Oil and gas are commonly generated in source rock formations consisting primarily of fine-grained, highly impermeable mudstone containing a few percent of organic matter. Although commonly referred to as shale, source rocks are made up of mudstone and siltstone, with minor fine-grained sandstone, and grain-size equivalents among carbonate-rich and siliceous rocks. When hydrocarbons migrate out of the source rock to porous rock capped by an impermeable stratum, they form conventional oil and gas reservoirs. Oil and natural gas extracted directly from these petroleum source rocks and from nearby and also relatively impermeable sedimentary rocks constitute one of the fastest growing energy resources in the world. This chapter describes these tight oil and gas resources and the processes required to extract them from the rocks, including both hydraulic fracturing for mature and overmature source rocks, and surface and in situ retorting for immature source rocks (oil shale). For conventional reservoirs, horizontal well construction and hydraulic fracturing are, individually, relatively longstanding practices. The merging of these in long-reach horizontal legs and multistage hydraulic fracturing programs, as well as the monitoring of microseismic events related to fracturing, are newer developments. For oil shale, that is, rock formations containing mainly solid organic matter that must be heated to drive generation and mobilization of oil and gas from the rock, a variety of old, modified, and new technological solutions are producing oil and gas or are being tested to do so. Other chapters in this volume discuss aspects of unconventional resources and recovery methods, such as hydraulic fracturing and drilling technology. This chapter will focus on shale oil, tight oil, and shale gas and will discuss the technology used to extract these resources, with a shorter section on hydraulic fracturing.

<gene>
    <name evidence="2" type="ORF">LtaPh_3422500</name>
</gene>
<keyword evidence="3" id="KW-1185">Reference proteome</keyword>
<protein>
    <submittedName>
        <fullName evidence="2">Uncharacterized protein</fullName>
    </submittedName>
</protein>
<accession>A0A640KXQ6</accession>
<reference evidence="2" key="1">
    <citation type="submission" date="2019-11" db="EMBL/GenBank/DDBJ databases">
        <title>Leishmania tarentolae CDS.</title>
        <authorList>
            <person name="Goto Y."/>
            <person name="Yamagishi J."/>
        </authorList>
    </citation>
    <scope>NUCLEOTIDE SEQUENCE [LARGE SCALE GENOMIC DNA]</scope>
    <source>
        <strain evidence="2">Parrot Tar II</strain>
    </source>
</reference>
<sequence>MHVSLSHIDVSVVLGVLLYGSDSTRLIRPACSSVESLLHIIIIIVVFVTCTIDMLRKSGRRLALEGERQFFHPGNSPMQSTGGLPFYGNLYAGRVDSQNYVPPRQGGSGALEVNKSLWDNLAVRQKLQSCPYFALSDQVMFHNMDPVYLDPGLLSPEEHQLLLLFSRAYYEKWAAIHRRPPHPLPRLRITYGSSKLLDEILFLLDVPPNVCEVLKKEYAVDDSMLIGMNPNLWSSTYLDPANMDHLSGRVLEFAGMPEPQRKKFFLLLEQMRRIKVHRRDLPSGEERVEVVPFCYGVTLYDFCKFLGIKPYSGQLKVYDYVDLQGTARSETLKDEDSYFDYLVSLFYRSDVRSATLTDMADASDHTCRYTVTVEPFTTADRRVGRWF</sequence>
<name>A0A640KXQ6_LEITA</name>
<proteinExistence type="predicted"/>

hydrocarbons, petroleum, natural gas, unconventional oil and gas, oil shale, oil-bearing shale, gas shale, shale oil, tight oil, tight oil, shale gas, retorting, in situ conversion, hydraulic fracturing, microseismic monitoring, horizontal drilling
University of Oklahoma, Oklahoma Geological Survey, Norman, OK
Schlumberger-Doll Research, Cambridge, MA